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The VS82 is one of a range of  modestly-equipped video switchers, designed and manufactured by Baxall in the UK. The 82 designation indicates this particular model has 8 inputs, and 2 outputs; a variety of other configurations are available, starting with the VS21 (two inputs, one output), to the top of the line VS82.


In addition to basic manual or automatic camera switching functions the VS82 has a number of other features, they include a simple two-line on-screen display, provision for independently setting the dwell times for the camera inputs, each of the two monitor outputs and the alarm output. The external alarm facility requires an optional interface unit that plugs into a 14-pin socket on the rear panel.


The two monitor outputs are called main and spot; the main monitor shows system set-up and parameters (operating text), the spot monitor carries just the camera input number (system text).


The switcher is built into a neat-looking extruded aluminium case, inside there's a single circuit board, supporting all of the input and output sockets, and a mains power supply. The front panel has a single row of push buttons, grouped into two banks. The three buttons on the left side control the various functions and screen modes, the buttons on the left select camera inputs and set secondary functions. Buttons 1 to 8 have adjoining LED indicators, to show which input is active, an LED indicator above the auto/skip button shows which mode has been selected.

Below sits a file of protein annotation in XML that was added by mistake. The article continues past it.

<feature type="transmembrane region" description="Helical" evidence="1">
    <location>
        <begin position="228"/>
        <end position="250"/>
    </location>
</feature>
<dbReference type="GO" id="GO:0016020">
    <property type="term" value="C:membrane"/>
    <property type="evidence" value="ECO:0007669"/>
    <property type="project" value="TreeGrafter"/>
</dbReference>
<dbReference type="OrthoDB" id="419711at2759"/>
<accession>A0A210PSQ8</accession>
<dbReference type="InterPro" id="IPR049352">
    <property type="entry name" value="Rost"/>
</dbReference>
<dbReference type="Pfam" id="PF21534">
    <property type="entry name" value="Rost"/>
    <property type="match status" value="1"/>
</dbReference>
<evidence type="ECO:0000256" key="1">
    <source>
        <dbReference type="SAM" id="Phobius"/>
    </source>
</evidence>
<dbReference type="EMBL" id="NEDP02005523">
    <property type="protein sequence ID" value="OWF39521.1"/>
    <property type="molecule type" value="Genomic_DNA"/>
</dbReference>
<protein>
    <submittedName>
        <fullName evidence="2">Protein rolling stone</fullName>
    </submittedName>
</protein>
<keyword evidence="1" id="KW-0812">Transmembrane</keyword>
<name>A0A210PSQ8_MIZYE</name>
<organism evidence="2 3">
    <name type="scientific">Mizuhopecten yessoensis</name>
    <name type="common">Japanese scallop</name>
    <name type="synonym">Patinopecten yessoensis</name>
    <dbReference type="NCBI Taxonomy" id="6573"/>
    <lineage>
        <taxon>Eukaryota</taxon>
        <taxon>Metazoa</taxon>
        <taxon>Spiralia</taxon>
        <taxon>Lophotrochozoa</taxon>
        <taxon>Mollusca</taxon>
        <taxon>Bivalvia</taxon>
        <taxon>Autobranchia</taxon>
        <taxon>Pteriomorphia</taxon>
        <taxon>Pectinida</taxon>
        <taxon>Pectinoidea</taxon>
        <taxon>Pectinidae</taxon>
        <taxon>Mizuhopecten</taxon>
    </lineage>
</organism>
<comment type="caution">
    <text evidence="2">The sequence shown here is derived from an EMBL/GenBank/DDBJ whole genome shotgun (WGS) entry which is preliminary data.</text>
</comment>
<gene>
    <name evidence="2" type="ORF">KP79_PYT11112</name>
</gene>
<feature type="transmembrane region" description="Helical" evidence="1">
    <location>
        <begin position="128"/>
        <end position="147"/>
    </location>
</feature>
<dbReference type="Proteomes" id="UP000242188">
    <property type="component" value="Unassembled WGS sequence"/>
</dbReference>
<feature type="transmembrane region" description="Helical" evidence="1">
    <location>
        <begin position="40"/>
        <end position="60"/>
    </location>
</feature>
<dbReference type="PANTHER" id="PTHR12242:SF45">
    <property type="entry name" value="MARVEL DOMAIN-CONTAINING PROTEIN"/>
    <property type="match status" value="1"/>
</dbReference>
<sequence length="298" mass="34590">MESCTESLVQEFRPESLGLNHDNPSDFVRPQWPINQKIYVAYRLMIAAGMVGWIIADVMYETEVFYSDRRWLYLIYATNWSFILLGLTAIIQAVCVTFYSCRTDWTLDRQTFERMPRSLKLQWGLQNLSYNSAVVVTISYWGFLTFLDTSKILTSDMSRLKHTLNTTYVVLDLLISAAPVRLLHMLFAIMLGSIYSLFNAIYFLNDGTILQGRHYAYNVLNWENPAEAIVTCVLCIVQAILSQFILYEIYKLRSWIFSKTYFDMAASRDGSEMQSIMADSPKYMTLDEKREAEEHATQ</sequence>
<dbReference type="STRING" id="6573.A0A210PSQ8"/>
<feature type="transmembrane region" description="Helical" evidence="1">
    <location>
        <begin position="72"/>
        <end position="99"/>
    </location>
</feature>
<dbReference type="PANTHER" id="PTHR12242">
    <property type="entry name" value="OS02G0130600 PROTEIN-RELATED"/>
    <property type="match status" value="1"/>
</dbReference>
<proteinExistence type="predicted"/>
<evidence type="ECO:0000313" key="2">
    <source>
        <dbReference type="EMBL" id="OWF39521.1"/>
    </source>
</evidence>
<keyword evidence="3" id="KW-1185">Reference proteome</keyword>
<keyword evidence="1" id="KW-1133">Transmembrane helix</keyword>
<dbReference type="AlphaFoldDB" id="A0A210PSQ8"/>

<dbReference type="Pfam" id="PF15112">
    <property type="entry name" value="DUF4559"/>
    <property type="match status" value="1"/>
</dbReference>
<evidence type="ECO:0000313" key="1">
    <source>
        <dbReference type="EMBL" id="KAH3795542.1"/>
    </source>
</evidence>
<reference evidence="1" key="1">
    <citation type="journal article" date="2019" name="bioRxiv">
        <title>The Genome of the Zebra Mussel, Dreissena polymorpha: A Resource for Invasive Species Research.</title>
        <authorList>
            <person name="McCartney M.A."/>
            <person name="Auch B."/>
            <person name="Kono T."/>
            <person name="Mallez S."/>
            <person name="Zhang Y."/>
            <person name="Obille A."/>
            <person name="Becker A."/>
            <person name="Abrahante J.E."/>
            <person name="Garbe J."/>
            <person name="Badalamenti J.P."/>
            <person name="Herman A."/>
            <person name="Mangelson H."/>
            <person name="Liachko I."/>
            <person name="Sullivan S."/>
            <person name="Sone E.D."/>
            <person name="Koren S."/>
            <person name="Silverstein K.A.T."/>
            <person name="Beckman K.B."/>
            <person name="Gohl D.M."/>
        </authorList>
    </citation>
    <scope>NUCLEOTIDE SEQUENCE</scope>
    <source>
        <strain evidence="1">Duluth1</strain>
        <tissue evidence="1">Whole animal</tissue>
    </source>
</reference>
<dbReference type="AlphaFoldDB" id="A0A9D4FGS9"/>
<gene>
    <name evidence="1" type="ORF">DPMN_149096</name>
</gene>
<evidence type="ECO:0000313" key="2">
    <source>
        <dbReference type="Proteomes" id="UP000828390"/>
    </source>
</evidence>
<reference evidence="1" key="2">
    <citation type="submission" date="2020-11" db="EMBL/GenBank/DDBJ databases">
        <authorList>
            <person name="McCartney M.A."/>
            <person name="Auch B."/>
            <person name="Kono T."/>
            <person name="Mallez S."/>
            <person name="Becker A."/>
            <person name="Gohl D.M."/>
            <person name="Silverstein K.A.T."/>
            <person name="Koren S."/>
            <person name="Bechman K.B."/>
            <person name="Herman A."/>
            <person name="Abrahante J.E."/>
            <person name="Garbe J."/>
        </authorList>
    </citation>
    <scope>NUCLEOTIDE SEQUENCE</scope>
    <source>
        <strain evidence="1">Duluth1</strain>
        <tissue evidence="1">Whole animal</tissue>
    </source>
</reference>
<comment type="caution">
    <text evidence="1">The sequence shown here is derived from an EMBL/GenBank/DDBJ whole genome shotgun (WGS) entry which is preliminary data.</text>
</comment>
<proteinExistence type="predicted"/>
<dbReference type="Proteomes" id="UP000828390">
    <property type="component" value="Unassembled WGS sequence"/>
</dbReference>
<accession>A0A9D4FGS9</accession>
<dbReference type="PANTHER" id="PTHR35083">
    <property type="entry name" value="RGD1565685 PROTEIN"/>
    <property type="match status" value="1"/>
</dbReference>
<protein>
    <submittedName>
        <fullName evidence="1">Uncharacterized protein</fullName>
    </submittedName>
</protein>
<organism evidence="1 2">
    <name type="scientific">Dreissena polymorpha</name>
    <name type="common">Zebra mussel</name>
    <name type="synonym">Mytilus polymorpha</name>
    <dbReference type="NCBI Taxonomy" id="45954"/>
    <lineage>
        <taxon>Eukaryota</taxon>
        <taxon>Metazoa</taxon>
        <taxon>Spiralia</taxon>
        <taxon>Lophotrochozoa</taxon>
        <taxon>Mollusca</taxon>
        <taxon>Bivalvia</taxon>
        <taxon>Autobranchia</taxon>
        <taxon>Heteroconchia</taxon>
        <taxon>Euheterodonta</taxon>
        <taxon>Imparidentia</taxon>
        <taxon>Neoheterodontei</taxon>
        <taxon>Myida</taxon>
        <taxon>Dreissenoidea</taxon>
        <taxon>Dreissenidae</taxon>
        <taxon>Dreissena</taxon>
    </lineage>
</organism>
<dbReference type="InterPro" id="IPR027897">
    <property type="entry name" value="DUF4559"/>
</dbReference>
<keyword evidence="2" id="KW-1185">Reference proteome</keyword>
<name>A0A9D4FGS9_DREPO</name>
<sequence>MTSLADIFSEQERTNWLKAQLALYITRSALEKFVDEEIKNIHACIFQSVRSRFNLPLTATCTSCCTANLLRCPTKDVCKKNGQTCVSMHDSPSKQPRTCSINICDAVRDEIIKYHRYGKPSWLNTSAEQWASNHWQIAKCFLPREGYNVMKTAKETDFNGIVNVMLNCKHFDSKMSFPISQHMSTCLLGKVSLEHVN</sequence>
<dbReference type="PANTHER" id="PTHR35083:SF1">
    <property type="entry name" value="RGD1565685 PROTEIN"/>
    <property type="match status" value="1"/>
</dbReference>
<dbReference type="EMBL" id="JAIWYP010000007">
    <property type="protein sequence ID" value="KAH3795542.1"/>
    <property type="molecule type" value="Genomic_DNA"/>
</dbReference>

All of this sounds reasonably straightforward but the VS82 is let down by an incredibly convoluted instruction book that makes every operation appear ten times more complicated than it really is, it has obviously written by someone being paid by the word... Here's a fairly representative sample, we'll leave you to make sense of it:


'To make a command which affects the main monitor press the command button required. To make a command which affects the spot monitor press (and hold) the SPOT button and then the required command button at the same time (in the same way as using the shift key on a keyboard, to get capitals). If you inadvertently press the SPOT pushbutton after the command (or input key), then it will be the main monitor which is affected and not the Spot monitor'.


The rest of the first half of the instruction book follows along similar lines, which makes installation and operation far more difficult than it needs to be. In its favour the manual also contains a lot of useful advice and safety information, a troubleshooting guide and even a glossary of terms, so it's not all bad. The best way to get to know the VS82 is to simply connect it up and use it, most basic operations, such as camera input selection are fairly obvious. Some functions will require explanation though, including the initial set-up. Most of the factory default settings can be changed by pressing and holding auto and dwell buttons at switch-on. This brings up an option display, numbered 1 to 4, with asterisks, to show whether the function is toggled on or off . Options 1, 2 and 4 are concerned with alarm handling, option 3 controls the display on the spot monitor.